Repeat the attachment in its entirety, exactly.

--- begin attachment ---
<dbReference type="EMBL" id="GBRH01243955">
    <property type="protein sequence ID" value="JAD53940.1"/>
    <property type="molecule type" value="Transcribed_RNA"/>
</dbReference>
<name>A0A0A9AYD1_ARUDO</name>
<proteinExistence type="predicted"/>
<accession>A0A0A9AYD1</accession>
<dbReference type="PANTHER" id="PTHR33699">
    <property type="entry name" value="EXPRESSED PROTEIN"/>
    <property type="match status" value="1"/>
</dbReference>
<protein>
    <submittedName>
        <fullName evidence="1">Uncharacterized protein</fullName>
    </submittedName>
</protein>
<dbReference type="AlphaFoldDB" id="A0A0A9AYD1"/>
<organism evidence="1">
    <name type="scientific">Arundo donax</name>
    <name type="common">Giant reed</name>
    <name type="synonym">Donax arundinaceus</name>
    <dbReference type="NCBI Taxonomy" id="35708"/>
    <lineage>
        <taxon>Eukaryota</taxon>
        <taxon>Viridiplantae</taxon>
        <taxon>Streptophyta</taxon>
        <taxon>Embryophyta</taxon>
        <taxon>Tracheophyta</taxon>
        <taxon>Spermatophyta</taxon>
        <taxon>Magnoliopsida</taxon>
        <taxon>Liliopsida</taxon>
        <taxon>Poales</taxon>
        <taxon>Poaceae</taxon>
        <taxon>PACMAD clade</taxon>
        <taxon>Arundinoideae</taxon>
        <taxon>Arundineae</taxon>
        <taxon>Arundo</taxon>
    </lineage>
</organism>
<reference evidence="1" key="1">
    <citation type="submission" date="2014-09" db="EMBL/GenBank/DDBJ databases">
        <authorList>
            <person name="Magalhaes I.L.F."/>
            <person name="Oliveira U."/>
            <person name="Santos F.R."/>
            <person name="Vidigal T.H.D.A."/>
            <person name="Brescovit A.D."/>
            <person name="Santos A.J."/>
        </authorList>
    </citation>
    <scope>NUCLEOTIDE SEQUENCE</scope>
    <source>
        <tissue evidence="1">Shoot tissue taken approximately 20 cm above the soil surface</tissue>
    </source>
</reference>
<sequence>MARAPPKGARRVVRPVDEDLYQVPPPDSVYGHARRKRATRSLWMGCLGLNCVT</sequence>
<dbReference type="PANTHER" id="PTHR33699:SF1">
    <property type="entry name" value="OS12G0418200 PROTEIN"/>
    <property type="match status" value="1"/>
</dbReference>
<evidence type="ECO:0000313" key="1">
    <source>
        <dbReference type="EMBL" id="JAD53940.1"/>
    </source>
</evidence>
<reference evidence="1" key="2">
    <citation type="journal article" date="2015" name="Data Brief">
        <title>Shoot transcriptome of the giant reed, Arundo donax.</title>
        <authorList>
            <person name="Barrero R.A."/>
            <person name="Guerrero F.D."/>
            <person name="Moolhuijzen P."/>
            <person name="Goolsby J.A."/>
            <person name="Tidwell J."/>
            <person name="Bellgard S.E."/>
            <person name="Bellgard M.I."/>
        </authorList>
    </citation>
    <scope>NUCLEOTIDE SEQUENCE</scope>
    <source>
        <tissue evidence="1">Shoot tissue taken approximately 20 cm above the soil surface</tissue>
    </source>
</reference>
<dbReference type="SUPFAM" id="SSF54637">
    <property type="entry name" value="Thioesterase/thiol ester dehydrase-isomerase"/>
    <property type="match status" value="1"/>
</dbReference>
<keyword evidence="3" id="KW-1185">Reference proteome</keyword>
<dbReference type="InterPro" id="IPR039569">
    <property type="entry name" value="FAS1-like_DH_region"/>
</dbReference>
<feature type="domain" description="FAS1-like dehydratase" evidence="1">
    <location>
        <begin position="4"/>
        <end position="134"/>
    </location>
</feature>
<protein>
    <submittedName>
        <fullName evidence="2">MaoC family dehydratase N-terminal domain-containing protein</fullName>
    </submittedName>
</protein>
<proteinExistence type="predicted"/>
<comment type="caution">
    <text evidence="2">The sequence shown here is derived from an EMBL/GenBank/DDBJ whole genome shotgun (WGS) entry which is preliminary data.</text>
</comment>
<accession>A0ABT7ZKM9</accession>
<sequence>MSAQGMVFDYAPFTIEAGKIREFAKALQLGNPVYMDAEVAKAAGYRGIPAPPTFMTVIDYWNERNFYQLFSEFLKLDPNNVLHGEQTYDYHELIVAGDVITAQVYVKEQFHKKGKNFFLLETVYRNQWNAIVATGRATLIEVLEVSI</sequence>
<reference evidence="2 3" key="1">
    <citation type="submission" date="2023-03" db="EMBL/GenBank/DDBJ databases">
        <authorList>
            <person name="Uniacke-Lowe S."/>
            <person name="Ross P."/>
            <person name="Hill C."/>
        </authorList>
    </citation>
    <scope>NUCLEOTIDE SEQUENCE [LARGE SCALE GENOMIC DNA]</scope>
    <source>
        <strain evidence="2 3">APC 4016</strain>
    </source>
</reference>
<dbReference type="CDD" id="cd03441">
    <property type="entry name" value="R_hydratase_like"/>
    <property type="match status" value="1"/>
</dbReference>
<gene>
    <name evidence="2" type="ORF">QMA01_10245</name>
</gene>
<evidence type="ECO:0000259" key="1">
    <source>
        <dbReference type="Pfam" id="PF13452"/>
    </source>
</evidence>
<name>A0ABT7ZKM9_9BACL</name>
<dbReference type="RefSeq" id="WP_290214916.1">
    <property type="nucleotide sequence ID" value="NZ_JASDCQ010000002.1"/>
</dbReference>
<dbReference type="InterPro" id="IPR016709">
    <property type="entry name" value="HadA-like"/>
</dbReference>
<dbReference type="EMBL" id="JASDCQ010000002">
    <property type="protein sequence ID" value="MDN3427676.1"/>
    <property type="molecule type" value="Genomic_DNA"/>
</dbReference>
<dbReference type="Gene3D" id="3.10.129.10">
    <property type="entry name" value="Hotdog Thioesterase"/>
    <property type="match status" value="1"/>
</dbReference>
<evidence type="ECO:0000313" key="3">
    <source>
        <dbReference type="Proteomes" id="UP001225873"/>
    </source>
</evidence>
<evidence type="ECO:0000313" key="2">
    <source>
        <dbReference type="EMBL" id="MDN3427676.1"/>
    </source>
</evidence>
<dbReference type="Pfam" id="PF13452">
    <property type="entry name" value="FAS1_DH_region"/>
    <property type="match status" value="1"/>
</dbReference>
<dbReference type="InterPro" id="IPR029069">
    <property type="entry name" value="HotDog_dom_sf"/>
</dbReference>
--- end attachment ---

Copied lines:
<dbReference type="EMBL" id="GBRH01243955">
    <property type="protein sequence ID" value="JAD53940.1"/>
    <property type="molecule type" value="Transcribed_RNA"/>
</dbReference>
<name>A0A0A9AYD1_ARUDO</name>
<proteinExistence type="predicted"/>
<accession>A0A0A9AYD1</accession>
<dbReference type="PANTHER" id="PTHR33699">
    <property type="entry name" value="EXPRESSED PROTEIN"/>
    <property type="match status" value="1"/>
</dbReference>
<protein>
    <submittedName>
        <fullName evidence="1">Uncharacterized protein</fullName>
    </submittedName>
</protein>
<dbReference type="AlphaFoldDB" id="A0A0A9AYD1"/>
<organism evidence="1">
    <name type="scientific">Arundo donax</name>
    <name type="common">Giant reed</name>
    <name type="synonym">Donax arundinaceus</name>
    <dbReference type="NCBI Taxonomy" id="35708"/>
    <lineage>
        <taxon>Eukaryota</taxon>
        <taxon>Viridiplantae</taxon>
        <taxon>Streptophyta</taxon>
        <taxon>Embryophyta</taxon>
        <taxon>Tracheophyta</taxon>
        <taxon>Spermatophyta</taxon>
        <taxon>Magnoliopsida</taxon>
        <taxon>Liliopsida</taxon>
        <taxon>Poales</taxon>
        <taxon>Poaceae</taxon>
        <taxon>PACMAD clade</taxon>
        <taxon>Arundinoideae</taxon>
        <taxon>Arundineae</taxon>
        <taxon>Arundo</taxon>
    </lineage>
</organism>
<reference evidence="1" key="1">
    <citation type="submission" date="2014-09" db="EMBL/GenBank/DDBJ databases">
        <authorList>
            <person name="Magalhaes I.L.F."/>
            <person name="Oliveira U."/>
            <person name="Santos F.R."/>
            <person name="Vidigal T.H.D.A."/>
            <person name="Brescovit A.D."/>
            <person name="Santos A.J."/>
        </authorList>
    </citation>
    <scope>NUCLEOTIDE SEQUENCE</scope>
    <source>
        <tissue evidence="1">Shoot tissue taken approximately 20 cm above the soil surface</tissue>
    </source>
</reference>
<sequence>MARAPPKGARRVVRPVDEDLYQVPPPDSVYGHARRKRATRSLWMGCLGLNCVT</sequence>
<dbReference type="PANTHER" id="PTHR33699:SF1">
    <property type="entry name" value="OS12G0418200 PROTEIN"/>
    <property type="match status" value="1"/>
</dbReference>
<evidence type="ECO:0000313" key="1">
    <source>
        <dbReference type="EMBL" id="JAD53940.1"/>
    </source>
</evidence>
<reference evidence="1" key="2">
    <citation type="journal article" date="2015" name="Data Brief">
        <title>Shoot transcriptome of the giant reed, Arundo donax.</title>
        <authorList>
            <person name="Barrero R.A."/>
            <person name="Guerrero F.D."/>
            <person name="Moolhuijzen P."/>
            <person name="Goolsby J.A."/>
            <person name="Tidwell J."/>
            <person name="Bellgard S.E."/>
            <person name="Bellgard M.I."/>
        </authorList>
    </citation>
    <scope>NUCLEOTIDE SEQUENCE</scope>
    <source>
        <tissue evidence="1">Shoot tissue taken approximately 20 cm above the soil surface</tissue>
    </source>
</reference>
<dbReference type="SUPFAM" id="SSF54637">
    <property type="entry name" value="Thioesterase/thiol ester dehydrase-isomerase"/>
    <property type="match status" value="1"/>
</dbReference>
<keyword evidence="3" id="KW-1185">Reference proteome</keyword>
<dbReference type="InterPro" id="IPR039569">
    <property type="entry name" value="FAS1-like_DH_region"/>
</dbReference>
<feature type="domain" description="FAS1-like dehydratase" evidence="1">
    <location>
        <begin position="4"/>
        <end position="134"/>
    </location>
</feature>
<protein>
    <submittedName>
        <fullName evidence="2">MaoC family dehydratase N-terminal domain-containing protein</fullName>
    </submittedName>
</protein>
<proteinExistence type="predicted"/>
<comment type="caution">
    <text evidence="2">The sequence shown here is derived from an EMBL/GenBank/DDBJ whole genome shotgun (WGS) entry which is preliminary data.</text>
</comment>
<accession>A0ABT7ZKM9</accession>
<sequence>MSAQGMVFDYAPFTIEAGKIREFAKALQLGNPVYMDAEVAKAAGYRGIPAPPTFMTVIDYWNERNFYQLFSEFLKLDPNNVLHGEQTYDYHELIVAGDVITAQVYVKEQFHKKGKNFFLLETVYRNQWNAIVATGRATLIEVLEVSI</sequence>
<reference evidence="2 3" key="1">
    <citation type="submission" date="2023-03" db="EMBL/GenBank/DDBJ databases">
        <authorList>
            <person name="Uniacke-Lowe S."/>
            <person name="Ross P."/>
            <person name="Hill C."/>
        </authorList>
    </citation>
    <scope>NUCLEOTIDE SEQUENCE [LARGE SCALE GENOMIC DNA]</scope>
    <source>
        <strain evidence="2 3">APC 4016</strain>
    </source>
</reference>
<dbReference type="CDD" id="cd03441">
    <property type="entry name" value="R_hydratase_like"/>
    <property type="match status" value="1"/>
</dbReference>
<gene>
    <name evidence="2" type="ORF">QMA01_10245</name>
</gene>
<evidence type="ECO:0000259" key="1">
    <source>
        <dbReference type="Pfam" id="PF13452"/>
    </source>
</evidence>
<name>A0ABT7ZKM9_9BACL</name>
<dbReference type="RefSeq" id="WP_290214916.1">
    <property type="nucleotide sequence ID" value="NZ_JASDCQ010000002.1"/>
</dbReference>
<dbReference type="InterPro" id="IPR016709">
    <property type="entry name" value="HadA-like"/>
</dbReference>
<dbReference type="EMBL" id="JASDCQ010000002">
    <property type="protein sequence ID" value="MDN3427676.1"/>
    <property type="molecule type" value="Genomic_DNA"/>
</dbReference>
<dbReference type="Gene3D" id="3.10.129.10">
    <property type="entry name" value="Hotdog Thioesterase"/>
    <property type="match status" value="1"/>
</dbReference>
<evidence type="ECO:0000313" key="3">
    <source>
        <dbReference type="Proteomes" id="UP001225873"/>
    </source>
</evidence>
<evidence type="ECO:0000313" key="2">
    <source>
        <dbReference type="EMBL" id="MDN3427676.1"/>
    </source>
</evidence>
<dbReference type="Pfam" id="PF13452">
    <property type="entry name" value="FAS1_DH_region"/>
    <property type="match status" value="1"/>
</dbReference>
<dbReference type="InterPro" id="IPR029069">
    <property type="entry name" value="HotDog_dom_sf"/>
</dbReference>